Happy Holidays: Tips for Choosing Celebrations in School
Article by Janet Schmidt
Familiar holidays, both religious and secular, are often part of the early childhood curriculum. Celebrations are fun and can help link school and home. Many teachers, children and their families look forward to holiday art projects, musical performances, classroom decorations, and holiday literature each year. However, as we have become aware of the growing religious and cultural diversity in our communities, some teachers are reconsidering their treatment of holidays at school. The following suggestions and references may help you reflect on your own approach and implement some new ideas in your learning environment.
Survey Your School Community
What are the cultural and religious backgrounds of the families in your school or individual classroom?Many schools emphasize familiar holidays such as Christmas, Thanksgiving, and St. Patrick's Day. If this is true of your school, you can expand your approach to holiday celebrations by inviting families to take turns sharing their traditions with the class throughout the year. Ask everyone to participate, so that exploration of diversity is not limited to the less familiar minority groups in your community. Even if most everyone in your class celebrates Christmas or Easter, each family has different traditions. There may be more diversity in your homogeneous classroom than you realized.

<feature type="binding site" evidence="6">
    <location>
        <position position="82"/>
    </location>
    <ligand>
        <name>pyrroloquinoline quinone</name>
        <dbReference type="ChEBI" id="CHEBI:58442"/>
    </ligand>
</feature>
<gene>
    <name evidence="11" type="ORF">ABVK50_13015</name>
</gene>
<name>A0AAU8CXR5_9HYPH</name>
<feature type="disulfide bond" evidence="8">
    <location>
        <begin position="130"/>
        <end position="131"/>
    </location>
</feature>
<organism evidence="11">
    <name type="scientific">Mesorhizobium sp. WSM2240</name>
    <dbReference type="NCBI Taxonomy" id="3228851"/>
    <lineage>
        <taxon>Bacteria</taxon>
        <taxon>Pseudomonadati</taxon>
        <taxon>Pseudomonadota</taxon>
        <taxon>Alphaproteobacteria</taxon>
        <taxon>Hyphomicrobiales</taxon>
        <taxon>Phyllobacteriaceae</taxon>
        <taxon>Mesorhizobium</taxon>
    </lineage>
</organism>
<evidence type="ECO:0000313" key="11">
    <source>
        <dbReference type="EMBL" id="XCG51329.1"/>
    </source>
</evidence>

It's also important to consider family backgrounds and practices in order to avoid the exclusion of children who can't participate in particular holidays or who don't celebrate holidays or birthdays at all. If you're not sure about a family's preferences, don't hesitate to ask.
Are you in a public or private school or in another setting?In a public school setting, First Amendment guidelines prohibit school or teacher directed observation of religious holidays, although teaching about different religions and their celebrations is acceptable. If you're in a private religious school or home school group that shares a common faith, you can observe and celebrate particular holidays together, and you can also explore new celebrations with your young students.
Unlearn Some Familiar Practices and Embrace New Ones
Find age-appropriate ways to "do" Halloween at school.Many teachers of young children find Halloween to be one of the most exhausting days of the year. Some children are frightened by masks, and others are confused by seeing familiar people who look different in costume or with painted faces. Keep in mind that many families celebrate Halloween in the community (a Saturday parade, trick-or-treating on Halloween night, and making and buying costumes and candy). These celebrations may provide more than enough excitement for young children. Other families may not celebrate Halloween at all. Consider downplaying it at school. A creative art project can offer a nice complement to home and community activities.
Consider historical accuracy when celebrating Columbus Day or Thanksgiving.There are many great sources of classroom activities as well as children's literature that give an accurate version of the events related to the "discovery of America" and the early contacts between Pilgrims and Native Americans. Be sure to use only accurate and historical information in your lessons on this topic. Younger children may enjoy positive stories of Native American life at that time instead. Try some new recipes and invite families to celebrate Thanksgiving at school with a sharing feast.